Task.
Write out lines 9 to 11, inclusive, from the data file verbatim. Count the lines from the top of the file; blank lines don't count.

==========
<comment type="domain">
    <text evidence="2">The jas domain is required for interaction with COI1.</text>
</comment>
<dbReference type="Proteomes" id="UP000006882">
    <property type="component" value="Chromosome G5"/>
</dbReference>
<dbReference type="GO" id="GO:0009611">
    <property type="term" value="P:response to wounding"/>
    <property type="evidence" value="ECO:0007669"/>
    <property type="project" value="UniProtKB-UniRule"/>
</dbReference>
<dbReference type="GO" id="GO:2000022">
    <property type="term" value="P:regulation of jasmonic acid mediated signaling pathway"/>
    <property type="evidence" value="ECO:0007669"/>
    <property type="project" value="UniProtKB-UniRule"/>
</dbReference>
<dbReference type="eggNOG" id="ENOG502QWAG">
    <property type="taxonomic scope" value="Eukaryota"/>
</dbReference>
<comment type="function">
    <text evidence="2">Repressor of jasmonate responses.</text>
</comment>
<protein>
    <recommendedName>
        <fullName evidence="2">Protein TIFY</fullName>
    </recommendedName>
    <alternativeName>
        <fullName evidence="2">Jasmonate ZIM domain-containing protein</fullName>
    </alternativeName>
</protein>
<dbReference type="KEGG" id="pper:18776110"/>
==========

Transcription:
    <property type="evidence" value="ECO:0007669"/>
    <property type="project" value="UniProtKB-UniRule"/>
</dbReference>